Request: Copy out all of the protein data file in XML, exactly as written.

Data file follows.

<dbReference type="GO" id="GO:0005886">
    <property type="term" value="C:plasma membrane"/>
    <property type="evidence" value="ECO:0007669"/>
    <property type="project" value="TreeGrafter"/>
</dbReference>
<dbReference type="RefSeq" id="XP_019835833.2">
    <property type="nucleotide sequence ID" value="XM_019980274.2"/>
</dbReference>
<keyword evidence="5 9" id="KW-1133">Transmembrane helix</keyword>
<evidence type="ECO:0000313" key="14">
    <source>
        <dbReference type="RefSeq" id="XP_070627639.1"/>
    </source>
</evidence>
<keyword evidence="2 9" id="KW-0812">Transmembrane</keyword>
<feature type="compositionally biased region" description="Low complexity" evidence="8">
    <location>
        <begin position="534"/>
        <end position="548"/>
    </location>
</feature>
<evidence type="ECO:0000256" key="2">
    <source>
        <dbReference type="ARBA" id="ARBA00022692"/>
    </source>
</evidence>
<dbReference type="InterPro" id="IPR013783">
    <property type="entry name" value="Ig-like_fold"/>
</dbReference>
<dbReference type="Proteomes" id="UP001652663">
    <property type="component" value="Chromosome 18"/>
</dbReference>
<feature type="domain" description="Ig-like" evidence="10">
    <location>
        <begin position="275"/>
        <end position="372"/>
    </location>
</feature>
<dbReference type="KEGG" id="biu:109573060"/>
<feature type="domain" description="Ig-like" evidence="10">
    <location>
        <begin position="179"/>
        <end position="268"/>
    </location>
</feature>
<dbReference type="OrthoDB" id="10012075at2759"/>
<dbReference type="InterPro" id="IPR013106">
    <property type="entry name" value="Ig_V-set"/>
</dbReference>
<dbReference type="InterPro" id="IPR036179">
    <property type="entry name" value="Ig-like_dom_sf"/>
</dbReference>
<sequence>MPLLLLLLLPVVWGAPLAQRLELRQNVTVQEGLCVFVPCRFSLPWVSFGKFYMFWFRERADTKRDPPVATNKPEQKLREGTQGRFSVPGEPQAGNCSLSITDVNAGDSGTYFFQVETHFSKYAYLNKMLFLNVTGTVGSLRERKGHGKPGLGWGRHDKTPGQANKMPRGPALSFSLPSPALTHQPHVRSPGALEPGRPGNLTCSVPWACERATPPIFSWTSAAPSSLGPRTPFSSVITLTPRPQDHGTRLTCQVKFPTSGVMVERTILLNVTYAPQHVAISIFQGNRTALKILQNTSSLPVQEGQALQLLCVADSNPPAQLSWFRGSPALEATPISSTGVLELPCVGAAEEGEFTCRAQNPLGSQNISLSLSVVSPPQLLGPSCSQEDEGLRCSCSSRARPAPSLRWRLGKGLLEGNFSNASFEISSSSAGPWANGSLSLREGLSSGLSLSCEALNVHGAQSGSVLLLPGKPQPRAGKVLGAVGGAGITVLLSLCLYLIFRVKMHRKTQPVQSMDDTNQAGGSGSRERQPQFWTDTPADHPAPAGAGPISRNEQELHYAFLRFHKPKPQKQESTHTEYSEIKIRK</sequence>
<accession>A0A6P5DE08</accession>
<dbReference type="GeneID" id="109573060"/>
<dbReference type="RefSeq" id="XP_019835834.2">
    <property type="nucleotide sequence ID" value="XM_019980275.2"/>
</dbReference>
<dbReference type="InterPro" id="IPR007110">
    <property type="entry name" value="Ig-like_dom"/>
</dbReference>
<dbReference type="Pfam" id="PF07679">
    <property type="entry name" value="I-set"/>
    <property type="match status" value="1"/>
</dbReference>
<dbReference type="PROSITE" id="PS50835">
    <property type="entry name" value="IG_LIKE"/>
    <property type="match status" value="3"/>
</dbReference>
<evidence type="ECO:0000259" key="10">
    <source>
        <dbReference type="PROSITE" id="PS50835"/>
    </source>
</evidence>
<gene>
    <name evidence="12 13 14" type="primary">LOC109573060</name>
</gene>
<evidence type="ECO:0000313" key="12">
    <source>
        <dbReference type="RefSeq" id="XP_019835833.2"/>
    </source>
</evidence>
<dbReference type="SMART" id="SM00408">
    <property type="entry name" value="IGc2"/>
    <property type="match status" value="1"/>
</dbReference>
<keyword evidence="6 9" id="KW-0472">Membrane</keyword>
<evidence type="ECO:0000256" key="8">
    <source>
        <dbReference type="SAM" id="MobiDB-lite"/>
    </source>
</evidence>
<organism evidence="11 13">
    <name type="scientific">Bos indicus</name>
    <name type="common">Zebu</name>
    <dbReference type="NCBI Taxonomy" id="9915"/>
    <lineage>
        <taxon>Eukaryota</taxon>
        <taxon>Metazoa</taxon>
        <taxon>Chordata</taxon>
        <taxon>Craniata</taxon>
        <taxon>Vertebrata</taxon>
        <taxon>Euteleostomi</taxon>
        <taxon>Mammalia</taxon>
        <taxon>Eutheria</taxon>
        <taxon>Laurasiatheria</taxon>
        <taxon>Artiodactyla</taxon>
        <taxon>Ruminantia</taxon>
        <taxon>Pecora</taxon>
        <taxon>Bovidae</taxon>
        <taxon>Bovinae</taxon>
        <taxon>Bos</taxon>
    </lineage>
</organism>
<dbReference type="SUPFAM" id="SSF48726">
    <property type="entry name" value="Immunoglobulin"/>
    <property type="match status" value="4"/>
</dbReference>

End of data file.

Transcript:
<dbReference type="GO" id="GO:0005886">
    <property type="term" value="C:plasma membrane"/>
    <property type="evidence" value="ECO:0007669"/>
    <property type="project" value="TreeGrafter"/>
</dbReference>
<dbReference type="RefSeq" id="XP_019835833.2">
    <property type="nucleotide sequence ID" value="XM_019980274.2"/>
</dbReference>
<keyword evidence="5 9" id="KW-1133">Transmembrane helix</keyword>
<evidence type="ECO:0000313" key="14">
    <source>
        <dbReference type="RefSeq" id="XP_070627639.1"/>
    </source>
</evidence>
<keyword evidence="2 9" id="KW-0812">Transmembrane</keyword>
<feature type="compositionally biased region" description="Low complexity" evidence="8">
    <location>
        <begin position="534"/>
        <end position="548"/>
    </location>
</feature>
<evidence type="ECO:0000256" key="2">
    <source>
        <dbReference type="ARBA" id="ARBA00022692"/>
    </source>
</evidence>
<dbReference type="InterPro" id="IPR013783">
    <property type="entry name" value="Ig-like_fold"/>
</dbReference>
<dbReference type="Proteomes" id="UP001652663">
    <property type="component" value="Chromosome 18"/>
</dbReference>
<feature type="domain" description="Ig-like" evidence="10">
    <location>
        <begin position="275"/>
        <end position="372"/>
    </location>
</feature>
<dbReference type="KEGG" id="biu:109573060"/>
<feature type="domain" description="Ig-like" evidence="10">
    <location>
        <begin position="179"/>
        <end position="268"/>
    </location>
</feature>
<dbReference type="OrthoDB" id="10012075at2759"/>
<dbReference type="InterPro" id="IPR013106">
    <property type="entry name" value="Ig_V-set"/>
</dbReference>
<dbReference type="InterPro" id="IPR036179">
    <property type="entry name" value="Ig-like_dom_sf"/>
</dbReference>
<sequence>MPLLLLLLLPVVWGAPLAQRLELRQNVTVQEGLCVFVPCRFSLPWVSFGKFYMFWFRERADTKRDPPVATNKPEQKLREGTQGRFSVPGEPQAGNCSLSITDVNAGDSGTYFFQVETHFSKYAYLNKMLFLNVTGTVGSLRERKGHGKPGLGWGRHDKTPGQANKMPRGPALSFSLPSPALTHQPHVRSPGALEPGRPGNLTCSVPWACERATPPIFSWTSAAPSSLGPRTPFSSVITLTPRPQDHGTRLTCQVKFPTSGVMVERTILLNVTYAPQHVAISIFQGNRTALKILQNTSSLPVQEGQALQLLCVADSNPPAQLSWFRGSPALEATPISSTGVLELPCVGAAEEGEFTCRAQNPLGSQNISLSLSVVSPPQLLGPSCSQEDEGLRCSCSSRARPAPSLRWRLGKGLLEGNFSNASFEISSSSAGPWANGSLSLREGLSSGLSLSCEALNVHGAQSGSVLLLPGKPQPRAGKVLGAVGGAGITVLLSLCLYLIFRVKMHRKTQPVQSMDDTNQAGGSGSRERQPQFWTDTPADHPAPAGAGPISRNEQELHYAFLRFHKPKPQKQESTHTEYSEIKIRK</sequence>
<accession>A0A6P5DE08</accession>
<dbReference type="GeneID" id="109573060"/>
<dbReference type="RefSeq" id="XP_019835834.2">
    <property type="nucleotide sequence ID" value="XM_019980275.2"/>
</dbReference>
<dbReference type="InterPro" id="IPR007110">
    <property type="entry name" value="Ig-like_dom"/>
</dbReference>
<dbReference type="Pfam" id="PF07679">
    <property type="entry name" value="I-set"/>
    <property type="match status" value="1"/>
</dbReference>
<dbReference type="PROSITE" id="PS50835">
    <property type="entry name" value="IG_LIKE"/>
    <property type="match status" value="3"/>
</dbReference>
<evidence type="ECO:0000259" key="10">
    <source>
        <dbReference type="PROSITE" id="PS50835"/>
    </source>
</evidence>
<gene>
    <name evidence="12 13 14" type="primary">LOC109573060</name>
</gene>
<evidence type="ECO:0000313" key="12">
    <source>
        <dbReference type="RefSeq" id="XP_019835833.2"/>
    </source>
</evidence>
<dbReference type="SMART" id="SM00408">
    <property type="entry name" value="IGc2"/>
    <property type="match status" value="1"/>
</dbReference>
<keyword evidence="6 9" id="KW-0472">Membrane</keyword>
<evidence type="ECO:0000256" key="8">
    <source>
        <dbReference type="SAM" id="MobiDB-lite"/>
    </source>
</evidence>
<organism evidence="11 13">
    <name type="scientific">Bos indicus</name>
    <name type="common">Zebu</name>
    <dbReference type="NCBI Taxonomy" id="9915"/>
    <lineage>
        <taxon>Eukaryota</taxon>
        <taxon>Metazoa</taxon>
        <taxon>Chordata</taxon>
        <taxon>Craniata</taxon>
        <taxon>Vertebrata</taxon>
        <taxon>Euteleostomi</taxon>
        <taxon>Mammalia</taxon>
        <taxon>Eutheria</taxon>
        <taxon>Laurasiatheria</taxon>
        <taxon>Artiodactyla</taxon>
        <taxon>Ruminantia</taxon>
        <taxon>Pecora</taxon>
        <taxon>Bovidae</taxon>
        <taxon>Bovinae</taxon>
        <taxon>Bos</taxon>
    </lineage>
</organism>
<dbReference type="SUPFAM" id="SSF48726">
    <property type="entry name" value="Immunoglobulin"/>
    <property type="match status" value="4"/>
</dbReference>